Finally, Congress shows a little backbone. Apparently, 156 House members (a majority, if you're keeping track) have written a letter asking Speaker Pelosi to drop any notion of taxing so-called "Cadillac plans," or higher-cost health insurance. The letter rightfully points out that:
Such a tax would impact regions with high health care costs in the short-term, and, in the long-term, inevitably extend to more and more middle-income Americans across the country.It also points out the biggest problem for union members with this tax--how grossly unfair it would be. UFCW members and other union members across the country have spent countless hours at the bargaining table trying to secure affordable, quality health care for themselves and their families. And as the costs of health care have skyrocketed, union members have been forced to sacrifice things like wage raises, or pension benefits, in order to keep health care affordable for all--not just for union members, but often for non-union workers in the industry as well.
Or as the Washington Post puts it:
Taxing union members' good health care plans would be punishing union members for fighting for affordable health care in the first place. It would be the ultimate betrayal of what union members stand for, and have always stood for: raising standards of living throughout our industries. It would be complete submission to the slippery-slope mentality--to the idea that we all fall down together rather than use unity to climb up.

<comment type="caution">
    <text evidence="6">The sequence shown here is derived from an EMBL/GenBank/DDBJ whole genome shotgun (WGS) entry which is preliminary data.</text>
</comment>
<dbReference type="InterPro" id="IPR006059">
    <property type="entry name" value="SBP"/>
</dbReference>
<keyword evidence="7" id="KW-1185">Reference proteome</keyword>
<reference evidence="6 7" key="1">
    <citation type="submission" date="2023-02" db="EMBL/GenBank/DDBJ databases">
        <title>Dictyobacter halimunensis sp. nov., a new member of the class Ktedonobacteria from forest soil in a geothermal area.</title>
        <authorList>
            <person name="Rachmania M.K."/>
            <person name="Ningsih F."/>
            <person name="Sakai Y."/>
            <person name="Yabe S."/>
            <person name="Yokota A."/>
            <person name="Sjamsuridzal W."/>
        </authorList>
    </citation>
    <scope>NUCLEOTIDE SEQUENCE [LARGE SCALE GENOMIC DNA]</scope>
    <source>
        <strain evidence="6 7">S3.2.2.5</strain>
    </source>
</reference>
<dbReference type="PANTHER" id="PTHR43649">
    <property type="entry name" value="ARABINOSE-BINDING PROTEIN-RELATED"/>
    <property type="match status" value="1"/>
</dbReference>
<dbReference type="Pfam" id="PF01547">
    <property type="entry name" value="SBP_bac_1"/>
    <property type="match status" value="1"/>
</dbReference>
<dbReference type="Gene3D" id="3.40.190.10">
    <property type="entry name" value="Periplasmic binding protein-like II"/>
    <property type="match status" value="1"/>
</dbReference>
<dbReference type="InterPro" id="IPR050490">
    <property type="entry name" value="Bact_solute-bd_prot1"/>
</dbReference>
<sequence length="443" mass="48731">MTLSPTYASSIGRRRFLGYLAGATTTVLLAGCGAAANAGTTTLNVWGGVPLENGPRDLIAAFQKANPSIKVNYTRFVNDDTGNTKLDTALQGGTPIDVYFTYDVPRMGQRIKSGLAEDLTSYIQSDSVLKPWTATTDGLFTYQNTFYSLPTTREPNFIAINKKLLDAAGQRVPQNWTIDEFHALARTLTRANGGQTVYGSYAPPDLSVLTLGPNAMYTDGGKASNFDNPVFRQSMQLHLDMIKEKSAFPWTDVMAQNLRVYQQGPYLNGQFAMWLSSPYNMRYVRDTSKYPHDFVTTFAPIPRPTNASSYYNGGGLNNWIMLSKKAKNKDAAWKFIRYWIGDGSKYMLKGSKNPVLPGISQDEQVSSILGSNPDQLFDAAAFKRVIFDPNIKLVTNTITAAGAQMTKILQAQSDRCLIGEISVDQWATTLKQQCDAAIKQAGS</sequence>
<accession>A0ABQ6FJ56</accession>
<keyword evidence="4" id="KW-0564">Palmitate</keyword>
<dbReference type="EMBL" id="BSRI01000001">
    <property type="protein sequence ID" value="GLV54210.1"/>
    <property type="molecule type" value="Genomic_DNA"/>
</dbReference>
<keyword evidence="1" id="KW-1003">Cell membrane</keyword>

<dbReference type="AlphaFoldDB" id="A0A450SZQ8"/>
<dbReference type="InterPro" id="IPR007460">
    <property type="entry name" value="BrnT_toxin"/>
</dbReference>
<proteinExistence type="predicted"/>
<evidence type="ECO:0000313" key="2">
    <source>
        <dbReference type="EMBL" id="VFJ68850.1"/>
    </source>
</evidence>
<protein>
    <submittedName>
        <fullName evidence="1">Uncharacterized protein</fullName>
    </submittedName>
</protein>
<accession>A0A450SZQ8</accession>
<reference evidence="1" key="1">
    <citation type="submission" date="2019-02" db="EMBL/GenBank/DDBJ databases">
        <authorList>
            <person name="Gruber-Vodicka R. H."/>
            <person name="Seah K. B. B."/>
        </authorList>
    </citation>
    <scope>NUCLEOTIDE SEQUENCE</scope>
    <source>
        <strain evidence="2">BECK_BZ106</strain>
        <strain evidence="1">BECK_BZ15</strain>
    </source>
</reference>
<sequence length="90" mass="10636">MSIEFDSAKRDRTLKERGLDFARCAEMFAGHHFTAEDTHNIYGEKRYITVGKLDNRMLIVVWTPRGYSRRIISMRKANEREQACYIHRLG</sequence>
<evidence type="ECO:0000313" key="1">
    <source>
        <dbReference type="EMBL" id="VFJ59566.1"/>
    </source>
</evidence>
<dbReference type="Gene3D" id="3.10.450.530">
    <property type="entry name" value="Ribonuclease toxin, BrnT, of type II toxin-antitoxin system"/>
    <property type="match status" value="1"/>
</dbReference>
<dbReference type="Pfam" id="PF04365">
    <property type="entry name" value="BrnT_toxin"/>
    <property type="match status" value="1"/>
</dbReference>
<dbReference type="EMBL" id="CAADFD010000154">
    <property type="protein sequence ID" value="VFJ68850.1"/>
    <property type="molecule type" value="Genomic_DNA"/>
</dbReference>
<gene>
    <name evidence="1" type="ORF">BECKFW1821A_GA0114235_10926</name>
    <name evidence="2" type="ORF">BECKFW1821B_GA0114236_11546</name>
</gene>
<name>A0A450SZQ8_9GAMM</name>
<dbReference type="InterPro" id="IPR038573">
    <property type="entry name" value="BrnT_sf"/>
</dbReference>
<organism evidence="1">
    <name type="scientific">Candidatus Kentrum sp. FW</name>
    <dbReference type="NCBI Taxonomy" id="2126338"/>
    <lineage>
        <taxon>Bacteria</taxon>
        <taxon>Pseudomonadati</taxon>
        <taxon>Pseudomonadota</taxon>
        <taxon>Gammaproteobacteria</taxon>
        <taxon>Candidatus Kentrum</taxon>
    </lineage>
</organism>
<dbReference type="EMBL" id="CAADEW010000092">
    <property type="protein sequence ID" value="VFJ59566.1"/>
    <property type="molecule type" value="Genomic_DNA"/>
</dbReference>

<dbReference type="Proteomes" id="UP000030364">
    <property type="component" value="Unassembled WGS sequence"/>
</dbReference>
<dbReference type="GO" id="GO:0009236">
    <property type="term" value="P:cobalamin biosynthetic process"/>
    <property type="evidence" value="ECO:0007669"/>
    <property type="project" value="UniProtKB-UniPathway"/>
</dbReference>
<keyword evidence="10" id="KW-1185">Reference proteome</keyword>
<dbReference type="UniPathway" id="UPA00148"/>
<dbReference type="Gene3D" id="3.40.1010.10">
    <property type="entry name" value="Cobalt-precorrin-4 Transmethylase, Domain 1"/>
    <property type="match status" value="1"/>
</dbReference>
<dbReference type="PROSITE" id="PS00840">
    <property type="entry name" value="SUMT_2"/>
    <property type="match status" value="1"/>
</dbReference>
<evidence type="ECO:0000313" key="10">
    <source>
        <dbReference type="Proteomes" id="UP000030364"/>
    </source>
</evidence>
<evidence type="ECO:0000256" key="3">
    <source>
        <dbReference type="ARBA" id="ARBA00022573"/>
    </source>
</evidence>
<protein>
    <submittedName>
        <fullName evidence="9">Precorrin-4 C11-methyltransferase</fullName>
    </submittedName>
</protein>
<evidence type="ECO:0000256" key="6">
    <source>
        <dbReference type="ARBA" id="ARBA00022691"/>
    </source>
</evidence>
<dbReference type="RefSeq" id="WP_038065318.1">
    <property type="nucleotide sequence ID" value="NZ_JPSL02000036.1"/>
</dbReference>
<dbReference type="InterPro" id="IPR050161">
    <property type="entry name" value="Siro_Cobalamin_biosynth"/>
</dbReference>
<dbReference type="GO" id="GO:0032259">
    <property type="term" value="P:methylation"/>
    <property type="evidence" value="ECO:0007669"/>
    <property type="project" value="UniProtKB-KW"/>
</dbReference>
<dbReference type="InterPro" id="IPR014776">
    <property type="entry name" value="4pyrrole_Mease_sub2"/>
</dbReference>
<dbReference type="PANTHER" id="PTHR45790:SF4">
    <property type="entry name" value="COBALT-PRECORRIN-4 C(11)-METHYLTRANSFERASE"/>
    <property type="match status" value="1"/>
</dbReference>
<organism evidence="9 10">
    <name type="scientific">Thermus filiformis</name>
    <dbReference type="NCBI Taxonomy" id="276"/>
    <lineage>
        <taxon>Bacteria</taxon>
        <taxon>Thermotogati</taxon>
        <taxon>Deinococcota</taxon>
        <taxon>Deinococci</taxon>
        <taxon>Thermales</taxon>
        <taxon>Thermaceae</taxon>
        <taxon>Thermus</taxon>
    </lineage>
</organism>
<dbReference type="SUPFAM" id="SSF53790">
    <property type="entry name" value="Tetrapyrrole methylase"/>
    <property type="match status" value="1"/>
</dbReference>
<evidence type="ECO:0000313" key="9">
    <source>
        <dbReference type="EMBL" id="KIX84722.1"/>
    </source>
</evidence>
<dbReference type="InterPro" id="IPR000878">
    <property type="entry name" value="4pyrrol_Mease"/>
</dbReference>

Over the past decade or so, unions in contract negotiations typically chose to forgo large wage increases in exchange for more generous medical benefits, mainly because costs were rising faster than inflation. Now, as the Senate Finance Committee works on health-care legislation, union members say they feel unfairly targeted.
"It's the old Washington, D.C., law of unintended consequences," said Robert Laszewski, president of Health Policy and Strategy Associates, a consulting firm. "They went after the Goldman Sachs partner and they ended up with the fireman in Brooklyn."
And it's not just union members--it's all kinds of hard-working Americans who would be affected and taxed. As Bob Laszewski points out:
It is pretty clear to me that millions of middle class Americans would get caught in this AMT-like tax trap.None of us should be complicit in that pretense. So good for you, the 145 members of Congress who are making that clear today. Thank you from UFCW members nationwide for doing the right thing, for union members and all working families.
If we want to discourage excessive and inflationary health care benefits, a laudable goal, let's be direct about that. But let's not pretend to be going after some rich guy on Wall Street all the while knowing we have set a tax trap for a retired teacher in Miami.
H/T to Jane Hamsher at Firedoglake